The fallout from Bill Belichick's ill-fated decision to go for a first down on fourth-and-two at his own 28 with a six-point lead late in New England's 35--34 loss to the Colts proves one thing: The moneyball mentality hasn't yet made it to the gridiron. Belichick was widely pilloried for the call. The reaction of NBC's Rodney Harrison, a former Patriot, was typical; it was "the worst decision" he'd ever seen.

But what do the numbers say? Within two hours of the end of the game, the New York Times website had a post from Brian Burke of Advanced NFL Stats, who calculated that the Pats had a 70% chance of winning by punting and a 79% chance of winning by going for it. If the math of a Navy pilot turned blogger seems fuzzy, consider that the next morning the Times had a pair of professional computer-programming number crunchers run the data, and they came to the same conclusion: Belichick made the right call.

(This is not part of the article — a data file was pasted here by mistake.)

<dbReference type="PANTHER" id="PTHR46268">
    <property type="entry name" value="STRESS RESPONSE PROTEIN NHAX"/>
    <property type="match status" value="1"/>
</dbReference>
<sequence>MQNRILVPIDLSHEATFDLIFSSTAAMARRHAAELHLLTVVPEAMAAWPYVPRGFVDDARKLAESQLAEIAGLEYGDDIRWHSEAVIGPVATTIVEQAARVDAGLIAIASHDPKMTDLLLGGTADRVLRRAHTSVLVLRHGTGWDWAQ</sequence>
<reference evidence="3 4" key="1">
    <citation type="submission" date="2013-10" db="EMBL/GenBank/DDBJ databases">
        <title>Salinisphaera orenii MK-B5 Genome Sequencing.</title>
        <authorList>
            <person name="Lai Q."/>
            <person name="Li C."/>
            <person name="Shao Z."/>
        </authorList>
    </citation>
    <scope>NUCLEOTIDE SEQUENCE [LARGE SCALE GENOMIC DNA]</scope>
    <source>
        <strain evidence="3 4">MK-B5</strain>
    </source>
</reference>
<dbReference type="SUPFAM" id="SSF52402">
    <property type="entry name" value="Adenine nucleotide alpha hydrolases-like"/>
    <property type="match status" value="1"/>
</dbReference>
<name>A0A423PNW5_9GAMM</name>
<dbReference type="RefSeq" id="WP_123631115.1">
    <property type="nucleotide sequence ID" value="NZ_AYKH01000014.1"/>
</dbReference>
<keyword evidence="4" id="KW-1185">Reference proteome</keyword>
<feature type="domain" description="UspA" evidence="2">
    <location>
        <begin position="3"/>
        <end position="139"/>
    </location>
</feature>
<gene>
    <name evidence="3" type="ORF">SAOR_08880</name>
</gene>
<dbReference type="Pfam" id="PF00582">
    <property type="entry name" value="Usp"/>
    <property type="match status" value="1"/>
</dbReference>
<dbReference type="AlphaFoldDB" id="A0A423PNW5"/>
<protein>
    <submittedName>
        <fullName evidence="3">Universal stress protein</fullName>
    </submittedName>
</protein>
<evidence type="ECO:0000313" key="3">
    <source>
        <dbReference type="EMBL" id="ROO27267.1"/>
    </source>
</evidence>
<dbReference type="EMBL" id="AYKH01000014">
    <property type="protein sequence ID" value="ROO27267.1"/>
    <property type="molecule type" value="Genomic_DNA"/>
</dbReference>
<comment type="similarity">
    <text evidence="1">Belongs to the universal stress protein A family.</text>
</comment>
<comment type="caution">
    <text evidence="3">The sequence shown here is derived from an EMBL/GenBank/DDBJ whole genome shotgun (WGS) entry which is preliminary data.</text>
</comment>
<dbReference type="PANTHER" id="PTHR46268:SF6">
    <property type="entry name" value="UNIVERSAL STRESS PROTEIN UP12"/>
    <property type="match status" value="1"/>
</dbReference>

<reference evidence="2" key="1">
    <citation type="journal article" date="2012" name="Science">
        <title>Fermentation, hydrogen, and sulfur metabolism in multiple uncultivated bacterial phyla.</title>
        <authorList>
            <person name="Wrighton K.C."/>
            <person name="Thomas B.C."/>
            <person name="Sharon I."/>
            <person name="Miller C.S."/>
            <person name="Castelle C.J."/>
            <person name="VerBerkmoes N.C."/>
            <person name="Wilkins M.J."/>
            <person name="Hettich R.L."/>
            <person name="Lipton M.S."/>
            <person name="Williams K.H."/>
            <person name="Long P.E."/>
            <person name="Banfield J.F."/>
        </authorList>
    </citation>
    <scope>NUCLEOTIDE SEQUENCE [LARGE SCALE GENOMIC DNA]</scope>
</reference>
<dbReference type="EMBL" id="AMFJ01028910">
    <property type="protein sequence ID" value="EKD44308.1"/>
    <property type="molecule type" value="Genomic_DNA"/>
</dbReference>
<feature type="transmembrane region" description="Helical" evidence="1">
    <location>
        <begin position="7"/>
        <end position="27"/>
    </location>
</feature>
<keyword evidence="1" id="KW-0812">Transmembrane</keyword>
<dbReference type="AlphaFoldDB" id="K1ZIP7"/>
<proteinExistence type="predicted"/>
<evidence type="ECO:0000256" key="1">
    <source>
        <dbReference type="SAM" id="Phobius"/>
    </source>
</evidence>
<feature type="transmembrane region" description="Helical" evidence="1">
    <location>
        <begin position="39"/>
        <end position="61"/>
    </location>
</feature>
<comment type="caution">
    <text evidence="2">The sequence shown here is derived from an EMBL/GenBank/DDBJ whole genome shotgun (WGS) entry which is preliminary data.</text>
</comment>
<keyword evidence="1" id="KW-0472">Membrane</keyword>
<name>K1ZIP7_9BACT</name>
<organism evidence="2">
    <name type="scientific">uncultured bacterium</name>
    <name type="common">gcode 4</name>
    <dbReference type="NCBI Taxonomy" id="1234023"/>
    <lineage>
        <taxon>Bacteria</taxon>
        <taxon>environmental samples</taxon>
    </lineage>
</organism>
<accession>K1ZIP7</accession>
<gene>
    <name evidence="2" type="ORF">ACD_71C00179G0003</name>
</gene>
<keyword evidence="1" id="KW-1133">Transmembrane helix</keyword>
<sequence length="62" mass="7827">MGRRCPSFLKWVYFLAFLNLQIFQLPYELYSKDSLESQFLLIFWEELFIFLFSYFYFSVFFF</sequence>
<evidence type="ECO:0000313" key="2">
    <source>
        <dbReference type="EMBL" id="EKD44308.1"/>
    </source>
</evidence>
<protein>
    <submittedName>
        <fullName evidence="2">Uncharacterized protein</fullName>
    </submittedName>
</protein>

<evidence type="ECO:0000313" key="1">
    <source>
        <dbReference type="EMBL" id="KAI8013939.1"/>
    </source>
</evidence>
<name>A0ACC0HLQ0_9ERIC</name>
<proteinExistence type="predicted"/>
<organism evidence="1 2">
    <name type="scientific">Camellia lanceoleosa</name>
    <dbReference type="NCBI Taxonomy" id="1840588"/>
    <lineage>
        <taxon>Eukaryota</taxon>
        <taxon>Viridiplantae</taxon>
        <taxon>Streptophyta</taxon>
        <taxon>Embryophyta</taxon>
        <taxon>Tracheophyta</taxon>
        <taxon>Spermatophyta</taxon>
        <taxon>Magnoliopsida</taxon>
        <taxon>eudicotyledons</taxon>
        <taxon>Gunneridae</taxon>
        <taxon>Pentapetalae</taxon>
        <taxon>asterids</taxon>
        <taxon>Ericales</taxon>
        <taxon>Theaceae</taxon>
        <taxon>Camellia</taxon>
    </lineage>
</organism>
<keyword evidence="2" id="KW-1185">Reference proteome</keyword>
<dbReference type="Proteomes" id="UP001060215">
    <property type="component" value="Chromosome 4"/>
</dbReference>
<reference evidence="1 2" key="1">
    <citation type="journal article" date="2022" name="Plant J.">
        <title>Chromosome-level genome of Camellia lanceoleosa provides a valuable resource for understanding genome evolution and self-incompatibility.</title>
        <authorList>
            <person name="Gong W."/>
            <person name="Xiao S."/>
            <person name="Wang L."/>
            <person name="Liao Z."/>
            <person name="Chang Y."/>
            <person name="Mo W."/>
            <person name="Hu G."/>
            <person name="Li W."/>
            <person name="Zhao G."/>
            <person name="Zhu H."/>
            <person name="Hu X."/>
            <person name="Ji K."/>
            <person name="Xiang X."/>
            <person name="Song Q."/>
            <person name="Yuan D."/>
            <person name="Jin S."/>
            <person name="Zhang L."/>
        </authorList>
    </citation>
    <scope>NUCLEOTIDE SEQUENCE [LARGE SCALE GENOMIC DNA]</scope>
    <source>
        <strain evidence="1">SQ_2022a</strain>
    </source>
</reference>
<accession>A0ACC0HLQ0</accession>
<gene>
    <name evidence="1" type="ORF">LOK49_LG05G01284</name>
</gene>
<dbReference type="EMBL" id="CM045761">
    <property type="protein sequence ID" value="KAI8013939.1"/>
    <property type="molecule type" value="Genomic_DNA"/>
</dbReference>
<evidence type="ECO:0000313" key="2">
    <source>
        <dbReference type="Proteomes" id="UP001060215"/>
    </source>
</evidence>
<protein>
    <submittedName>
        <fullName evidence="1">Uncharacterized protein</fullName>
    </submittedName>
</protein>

The play hit close to home for Kevin Kelley, an Arkansas high school coach who has ridden a strategy of "never punt" to much success (SCORECARD, Sept. 21, 2009). He's long run up against the Old Guard mentality that prefers custom to empirical data. "To me, it's a shame they didn't get it," says Kelley, "because now it means coaches will be less likely to make that call—the right call—in the future."

PHOTODAMIAN STROHMEYER (PATRIOTS)DOWN PAT Indy's Melvin Bullitt (33) stopped Kevin Faulk a yard short.